The Little Ice Age; The Rijksmuseum presents the first survey of winter landscapes by Hendrick Avercamp

  • AMSTERDAM, Netherlands
  • /
  • September 03, 2009

  • Email
Hendrick Avercamp, Winterlandschap met schaatsers. Circa 1608
The Rijksmuseum


The Rijksmuseum Amsterdam presents the first exhibition devoted to Hendrick Avercamp, the foremost painter of Dutch winter landscapes in the 17th century. Avercamp was the first Dutch artist to specialize in paintings of winter landscapes featuring people enjoying the ice. Some 400 years on, our image of life in the harsh winters of the Golden Age is still dominated by Avercamp’s ice scenes with their splendid narrative details of couples skating, children pelting each other with snowballs and unwary individuals falling through the ice. In addition to twenty of his finest paintings, the exhibition features twenty-five of his best drawings from museums and private collections throughout the world. Hendrick Avercamp: The Little Ice Age runs from November 20, 2009 to February 15, 2010 at the Rijksmuseum. It will then appear at the National Gallery of Art in Washington from March 21 to July 5, 2010.

The winter landscapes by Hendrick Avercamp (Amsterdam 1585-1634 Kampen) are some of the most characteristic Dutch panoramas of the 17th century. It was shortly after 1600 that he developed his vistas of frozen rivers and canals into an independent genre of Dutch art. His paintings and drawings convey a timeless atmosphere that continues to strike a familiar chord to this day. They demonstrate to perfection the passion that natural ice has aroused in the Dutch soul for centuries: when the water freezes over, everyone takes to the ice - young and old, rich and poor. The Mute, as Avercamp was known by contemporaries because of his incapability to speak, had a sharp eye for a visual anecdote. There are always new details to be discovered in his theatrical settings: couples skating about elegantly, finely-dressed gentlemen playing kolf, children sledding, or a sailing-boat flitting past on skates.


Avercamp also devoted space in his winter landscapes to the day-to-day hardships that the long, harsh winters of the period caused: a man laid out flat on the ice, another chopping wood to heat his house, a woman washing clothes in the freezing water and market traders trying to sell their wares. The tremendous diversity of figures in Avercamp’s paintings is a colorful illustration of 17th-century fashions among country folk and fishermen all the way up to the highest aristocrats.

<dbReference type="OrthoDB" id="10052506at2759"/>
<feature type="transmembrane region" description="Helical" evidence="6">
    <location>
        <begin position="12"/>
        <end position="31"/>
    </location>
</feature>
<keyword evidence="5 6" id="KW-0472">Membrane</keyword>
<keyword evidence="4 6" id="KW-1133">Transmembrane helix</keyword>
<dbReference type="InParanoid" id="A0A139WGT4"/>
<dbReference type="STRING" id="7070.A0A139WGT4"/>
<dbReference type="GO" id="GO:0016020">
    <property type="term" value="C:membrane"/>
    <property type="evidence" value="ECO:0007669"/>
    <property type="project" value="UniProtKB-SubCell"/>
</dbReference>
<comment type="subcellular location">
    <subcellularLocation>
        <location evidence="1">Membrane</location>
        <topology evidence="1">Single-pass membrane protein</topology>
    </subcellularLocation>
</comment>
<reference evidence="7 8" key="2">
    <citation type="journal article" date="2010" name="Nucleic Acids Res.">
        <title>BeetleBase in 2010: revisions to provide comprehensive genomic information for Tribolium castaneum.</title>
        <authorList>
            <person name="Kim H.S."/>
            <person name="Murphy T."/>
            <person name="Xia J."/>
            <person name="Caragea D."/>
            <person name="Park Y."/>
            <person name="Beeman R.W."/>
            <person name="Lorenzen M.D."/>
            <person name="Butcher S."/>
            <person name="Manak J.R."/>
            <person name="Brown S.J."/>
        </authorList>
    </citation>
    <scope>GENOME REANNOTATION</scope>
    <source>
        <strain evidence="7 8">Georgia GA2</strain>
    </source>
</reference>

Avercamp’s drawings form a particularly varied and adventurous part of his oeuvre. Apart from ice scenes they also include summer landscapes, people at work and remarkable costume studies. Often the individuals and groups in his drawings reoccur in his paintings, invariably set in a new context.

The twenty paintings and twenty-five drawings featured in Hendrick Avercamp: The Little Ice Age have been gathered from museums and private collections in Europe and the United States, including the National Gallery in London, Szépmüvészeti Múzeum in Budapest and Houston Museum of Fine Arts in Houston (Texas).

Special program for the deaf and hard of hearing

Seventeenth-century sources suggest that Avercamp was probably deaf. For the Rijksmuseum this is an ideal moment to launch a program for deaf and hearing-impaired visitors. The museum has worked closely with the Dutch signing center (Nederlands Gebarencentrum) to develop special signs for museums and for art - signs which have not existed until now. A signed tour is available accompanying the exhibition and an educational program is being developed for people with impaired hearing, including an interactive signed tour. After the exhibition finishes the Rijksmuseum will continue providing a varied program for deaf and hearing-impaired visitors. This program is made possible with support from the Rijksmuseum Fonds and Kattendijke/Drucker Stichting.

For more information

Rijksmuseum, Press & Publicity, Hélène Bothof

PO Box 74888, 1070 DN Amsterdam, The Netherlands

Phone +31 (0)20-6747172 / 330



Visual images are available for download via

Hélène Bothof
Rijksmuseum, Press & Publicity
+31 (0)20-6747172 / 330

The Rijksmuseum

  • Email
The Trustees

ARTFIXdaily Artwire